Every show teaches you something. Something about the creative process. Something about the human condition. Something about the TV business. And sometimes, it’s about what not to do. Heroes Reborn is a master-class in this.
This might be an old refrain, but world building matters. It matters more than pithy dialogue, casting, location scouting or any other part of the creative process. It is the stage on which all other things are set. And it’s something that Kring and cohorts have never figured out.
If the plot involved “digitizing” Molly Walker’s powers then there are certain in-side world facts which need to have been determined. We’ll ignore, for the moment, how they were able to get the names of the individuals they targeted with Epic and why there needs to be a visor to display something which was pretty well illustrated on a screen. Such information could have been displayed on something as non-invasive as google-glasses.
To digitize the powers, you need to know a lot more about the origin of the powers than we/they do. You need to know the source, or as close to the source as possible. You simply can’t plug a wire into a person and expect results... or, well, you can... depending on how the powers operate.
Moreover, the Epic system requires some sort of feedback, which is to say the capacity to use the power; to send commands into the Molly “mainframe” and get signals back. This, again, requires knowledge of how the powers work. They said they have spent years researching this process... but that’s just hanging a lantern on it. They don’t actually tell us how the powers work.
This isn’t just a gripe; this is a genuine question about world building and how the story will unfold into the future. If the writers have no concrete way the powers work, then they need to spend time explaining each individual power and then explain how they have a solution for it, instead of seeding in the powers and weaknesses ahead of schedule and including the audience in the process.
For example, if all the powers had a weakness which had something to do with the opposite of the power, then the audience would be involved in figuring out how to stop the guy who can create fire out of thin air. They don’t have to be right, they don’t even have to be close to being right, but by making the weakness relatable to the power, then the explanation of the success/victory is much shorter and the result much better.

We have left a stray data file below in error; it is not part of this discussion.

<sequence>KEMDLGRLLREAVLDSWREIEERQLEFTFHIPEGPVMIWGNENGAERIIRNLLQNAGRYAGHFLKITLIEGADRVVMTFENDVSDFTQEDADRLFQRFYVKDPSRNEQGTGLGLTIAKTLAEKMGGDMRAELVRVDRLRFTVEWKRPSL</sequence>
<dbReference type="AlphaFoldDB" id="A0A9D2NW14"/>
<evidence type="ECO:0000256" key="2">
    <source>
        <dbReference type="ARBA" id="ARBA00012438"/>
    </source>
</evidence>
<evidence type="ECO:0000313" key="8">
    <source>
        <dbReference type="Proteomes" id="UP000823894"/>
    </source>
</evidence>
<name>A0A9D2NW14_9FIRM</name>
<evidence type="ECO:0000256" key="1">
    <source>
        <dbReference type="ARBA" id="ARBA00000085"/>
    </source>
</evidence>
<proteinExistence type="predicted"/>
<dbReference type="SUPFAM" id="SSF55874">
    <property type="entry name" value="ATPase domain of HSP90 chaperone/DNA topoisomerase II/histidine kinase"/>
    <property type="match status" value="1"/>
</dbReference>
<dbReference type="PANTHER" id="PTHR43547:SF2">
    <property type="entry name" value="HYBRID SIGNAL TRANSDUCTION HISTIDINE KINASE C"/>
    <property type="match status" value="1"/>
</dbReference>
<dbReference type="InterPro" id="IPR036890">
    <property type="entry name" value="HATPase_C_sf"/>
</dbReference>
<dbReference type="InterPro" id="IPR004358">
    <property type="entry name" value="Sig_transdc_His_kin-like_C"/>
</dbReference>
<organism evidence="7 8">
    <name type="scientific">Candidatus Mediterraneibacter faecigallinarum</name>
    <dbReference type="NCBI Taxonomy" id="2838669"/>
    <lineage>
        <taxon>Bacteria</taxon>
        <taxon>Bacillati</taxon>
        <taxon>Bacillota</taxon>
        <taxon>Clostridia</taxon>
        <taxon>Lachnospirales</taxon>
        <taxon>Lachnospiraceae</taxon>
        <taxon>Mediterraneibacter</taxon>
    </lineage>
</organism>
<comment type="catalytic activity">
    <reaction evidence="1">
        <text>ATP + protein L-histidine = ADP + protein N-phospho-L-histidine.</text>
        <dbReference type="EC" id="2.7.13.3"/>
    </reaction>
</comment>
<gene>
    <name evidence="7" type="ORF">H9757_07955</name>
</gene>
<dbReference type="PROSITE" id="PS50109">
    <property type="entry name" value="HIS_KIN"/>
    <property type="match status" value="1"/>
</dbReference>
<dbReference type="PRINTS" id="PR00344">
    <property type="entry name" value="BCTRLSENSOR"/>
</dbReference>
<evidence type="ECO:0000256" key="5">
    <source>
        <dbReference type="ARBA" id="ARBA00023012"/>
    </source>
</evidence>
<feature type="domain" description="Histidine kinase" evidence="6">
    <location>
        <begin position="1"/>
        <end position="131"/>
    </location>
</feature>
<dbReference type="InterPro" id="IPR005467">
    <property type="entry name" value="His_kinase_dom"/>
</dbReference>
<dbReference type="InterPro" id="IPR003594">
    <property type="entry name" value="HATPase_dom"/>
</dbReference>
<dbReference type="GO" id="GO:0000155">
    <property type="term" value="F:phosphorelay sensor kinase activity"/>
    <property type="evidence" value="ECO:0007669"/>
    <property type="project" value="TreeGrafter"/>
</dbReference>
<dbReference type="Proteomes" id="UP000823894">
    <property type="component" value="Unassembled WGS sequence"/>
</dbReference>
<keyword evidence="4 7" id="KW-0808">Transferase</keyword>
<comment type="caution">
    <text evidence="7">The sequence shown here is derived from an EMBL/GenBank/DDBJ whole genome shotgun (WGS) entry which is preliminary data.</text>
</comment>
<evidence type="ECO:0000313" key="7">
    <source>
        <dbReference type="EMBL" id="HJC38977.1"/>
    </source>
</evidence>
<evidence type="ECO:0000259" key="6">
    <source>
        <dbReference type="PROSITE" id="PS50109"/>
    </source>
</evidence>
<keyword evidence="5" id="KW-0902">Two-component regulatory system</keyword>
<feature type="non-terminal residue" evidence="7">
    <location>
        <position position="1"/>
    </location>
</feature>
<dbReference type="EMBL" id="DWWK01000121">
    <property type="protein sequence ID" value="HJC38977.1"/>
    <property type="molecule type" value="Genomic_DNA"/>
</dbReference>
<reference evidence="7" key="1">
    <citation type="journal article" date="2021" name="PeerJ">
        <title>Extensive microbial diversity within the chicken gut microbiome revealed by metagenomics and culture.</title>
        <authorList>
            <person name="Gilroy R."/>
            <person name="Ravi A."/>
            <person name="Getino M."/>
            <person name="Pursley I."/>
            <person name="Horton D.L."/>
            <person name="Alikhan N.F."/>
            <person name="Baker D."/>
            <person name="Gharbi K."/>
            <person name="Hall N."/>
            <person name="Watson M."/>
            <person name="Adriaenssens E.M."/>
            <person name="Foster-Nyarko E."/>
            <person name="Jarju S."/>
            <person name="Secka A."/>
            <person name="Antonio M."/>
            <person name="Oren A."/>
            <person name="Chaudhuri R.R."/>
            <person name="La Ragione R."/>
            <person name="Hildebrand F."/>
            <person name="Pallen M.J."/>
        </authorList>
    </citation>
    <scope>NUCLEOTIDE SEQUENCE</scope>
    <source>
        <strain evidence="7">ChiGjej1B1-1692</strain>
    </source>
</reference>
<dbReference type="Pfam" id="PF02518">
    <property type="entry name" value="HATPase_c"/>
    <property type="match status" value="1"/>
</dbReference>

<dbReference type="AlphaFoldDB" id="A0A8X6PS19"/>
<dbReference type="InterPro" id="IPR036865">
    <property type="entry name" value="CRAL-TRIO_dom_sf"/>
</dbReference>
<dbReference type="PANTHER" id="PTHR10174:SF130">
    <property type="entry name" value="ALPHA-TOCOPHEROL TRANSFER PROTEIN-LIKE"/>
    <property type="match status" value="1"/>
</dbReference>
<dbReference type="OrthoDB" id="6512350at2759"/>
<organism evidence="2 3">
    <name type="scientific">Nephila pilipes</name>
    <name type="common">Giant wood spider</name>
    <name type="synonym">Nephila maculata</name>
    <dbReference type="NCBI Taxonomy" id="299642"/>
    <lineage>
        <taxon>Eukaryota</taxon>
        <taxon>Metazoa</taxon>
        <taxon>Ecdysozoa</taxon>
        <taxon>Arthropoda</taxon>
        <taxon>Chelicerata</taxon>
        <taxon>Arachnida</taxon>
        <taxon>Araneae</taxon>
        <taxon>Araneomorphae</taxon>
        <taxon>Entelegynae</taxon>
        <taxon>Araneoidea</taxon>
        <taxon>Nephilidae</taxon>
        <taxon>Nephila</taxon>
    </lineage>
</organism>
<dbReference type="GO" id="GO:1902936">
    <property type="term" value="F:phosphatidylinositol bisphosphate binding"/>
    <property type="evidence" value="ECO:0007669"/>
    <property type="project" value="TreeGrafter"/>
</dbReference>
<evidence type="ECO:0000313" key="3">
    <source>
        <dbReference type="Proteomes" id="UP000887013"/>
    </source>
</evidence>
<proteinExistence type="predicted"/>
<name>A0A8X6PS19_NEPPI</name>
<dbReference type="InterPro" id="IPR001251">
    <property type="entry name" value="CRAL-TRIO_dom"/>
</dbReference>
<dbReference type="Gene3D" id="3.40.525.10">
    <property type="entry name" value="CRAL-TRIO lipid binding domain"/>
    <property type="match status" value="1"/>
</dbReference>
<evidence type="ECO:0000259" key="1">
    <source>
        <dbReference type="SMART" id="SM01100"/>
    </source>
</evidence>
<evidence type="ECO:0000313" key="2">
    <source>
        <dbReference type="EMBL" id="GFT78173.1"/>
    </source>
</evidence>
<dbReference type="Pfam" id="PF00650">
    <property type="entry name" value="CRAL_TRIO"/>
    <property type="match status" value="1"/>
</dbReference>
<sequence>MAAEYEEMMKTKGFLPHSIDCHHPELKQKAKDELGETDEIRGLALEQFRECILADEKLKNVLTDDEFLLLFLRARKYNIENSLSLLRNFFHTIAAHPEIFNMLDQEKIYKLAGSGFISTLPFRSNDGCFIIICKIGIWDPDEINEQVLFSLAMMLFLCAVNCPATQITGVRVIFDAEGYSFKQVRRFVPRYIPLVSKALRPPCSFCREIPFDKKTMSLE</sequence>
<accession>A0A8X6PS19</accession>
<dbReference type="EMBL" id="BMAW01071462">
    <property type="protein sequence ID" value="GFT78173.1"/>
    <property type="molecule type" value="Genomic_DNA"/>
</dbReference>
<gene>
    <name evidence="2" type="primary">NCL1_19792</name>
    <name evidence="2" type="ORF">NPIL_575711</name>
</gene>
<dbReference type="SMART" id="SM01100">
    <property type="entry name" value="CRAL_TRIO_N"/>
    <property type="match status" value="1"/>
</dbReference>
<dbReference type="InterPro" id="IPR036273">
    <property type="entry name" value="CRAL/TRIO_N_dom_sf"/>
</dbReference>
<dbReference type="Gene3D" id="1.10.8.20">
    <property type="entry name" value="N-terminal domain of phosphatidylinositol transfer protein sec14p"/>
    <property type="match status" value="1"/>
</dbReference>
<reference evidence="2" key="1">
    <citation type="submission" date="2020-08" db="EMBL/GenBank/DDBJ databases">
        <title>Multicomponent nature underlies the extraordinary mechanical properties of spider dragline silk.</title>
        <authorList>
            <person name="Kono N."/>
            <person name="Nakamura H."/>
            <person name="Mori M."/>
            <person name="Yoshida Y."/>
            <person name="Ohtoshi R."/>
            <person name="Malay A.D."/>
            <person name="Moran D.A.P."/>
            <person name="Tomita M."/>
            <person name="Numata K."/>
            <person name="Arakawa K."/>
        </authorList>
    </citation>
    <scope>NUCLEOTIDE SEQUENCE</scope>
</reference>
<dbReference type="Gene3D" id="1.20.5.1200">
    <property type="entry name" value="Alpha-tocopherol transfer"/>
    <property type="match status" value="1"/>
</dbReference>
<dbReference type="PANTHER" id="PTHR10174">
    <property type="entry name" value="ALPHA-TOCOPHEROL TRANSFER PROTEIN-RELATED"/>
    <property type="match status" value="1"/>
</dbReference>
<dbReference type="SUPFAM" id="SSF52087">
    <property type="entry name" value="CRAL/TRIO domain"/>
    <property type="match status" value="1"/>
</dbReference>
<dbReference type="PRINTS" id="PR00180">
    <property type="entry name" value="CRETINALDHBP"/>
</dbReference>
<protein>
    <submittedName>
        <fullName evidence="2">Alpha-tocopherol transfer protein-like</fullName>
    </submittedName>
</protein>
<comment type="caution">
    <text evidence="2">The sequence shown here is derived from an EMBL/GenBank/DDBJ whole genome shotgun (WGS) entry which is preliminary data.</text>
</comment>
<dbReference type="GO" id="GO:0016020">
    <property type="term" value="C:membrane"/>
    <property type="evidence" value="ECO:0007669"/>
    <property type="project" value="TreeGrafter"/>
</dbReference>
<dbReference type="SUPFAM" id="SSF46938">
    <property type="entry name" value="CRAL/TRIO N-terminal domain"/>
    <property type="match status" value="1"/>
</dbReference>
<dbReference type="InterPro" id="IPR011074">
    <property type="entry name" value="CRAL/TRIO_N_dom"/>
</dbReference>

It would also open up the doors to creating actual science fiction and not the mysticism-laced bullshit that the Heroes Mythos is. This is one of the lessons one can take from this, and one of the reasons I go back to watch this tripe; it inspires. I genuinely does.
Take the position that powers exist and the human race is connected on a hitherto unexplained level (or one which is hinted at by Eastern philosophy). Take that, and run with it. What powers would you create? Enhanced healing and resistance? Sure. But, how will that power manifest itself? Is it accessing the collective unconscious and taking a small bit of healing energy from every one who is not currently using it? That they are literally connected to the central nervous system of the human race? Okay; then there is a method and a meaning to that power. It also means, should the individual with that power discover that by over using the power, they are actually hurting the people of the world. That character now has an arc, pathos, and an emotional connection forged between him/her and the planet... isn’t that the very core of your premise?
Each other power can be added in and can be conformed to that premise. Some will be more difficult than orders. Flight, for instance. In the ten minutes I’ve been considering this, I haven’t come up with a good reason for its’ including in the available powers... not that a good reason can’t be found. As I said, I’ve been on this for ten minutes.
Powers can be stolen, via this collective unconscious connection. When the serial killer removes the EVOs brain, for example, it is a physical act to symbolize the spiritual severing of the power from that body and transferring it to them. Think about the powers long enough through the lens of your premise and not only will you build characters and plots and reasons, you will build your world... something that Kring and co haven’t done.
But, back to the episode and there were plenty of things to give out about. but it was Molly running from Noah was the most moronic. She apparently had reason for not trusting Noah. Okay. But, is that reason strong enough to not believe that he had his memory wiped and has no idea what that reason could be AND he’s here to help you get away from there people who want to experiment on you? I will lay odds right the fuck now that it isn’t.
In order for the Epic system to be readied, then they needed to experiment on Molly. She would know the sort of pain and suffering they will put her through so not trusting Noah just to help get her out of the building was utterly stupid.
Other stupid stuff was the Harold’s hand being hacked off. Why stupid? Because such actions only happen IF there is an explanation as to why its’ okay. A normal person will never have their hand chopped off by a hero, ‘cause its’ a horrible barbaric act. But, it’s okay here because Harold maybe needs that for replication (Also having a replicator as a villain’s assistant? It’s cheap as fuck and has been overused a fuck ton).
It’s curious they chose the world “epic” to describe their system. The definition of “epic” I find most apropos is a “long and arduous journey”... and by fuck it will be.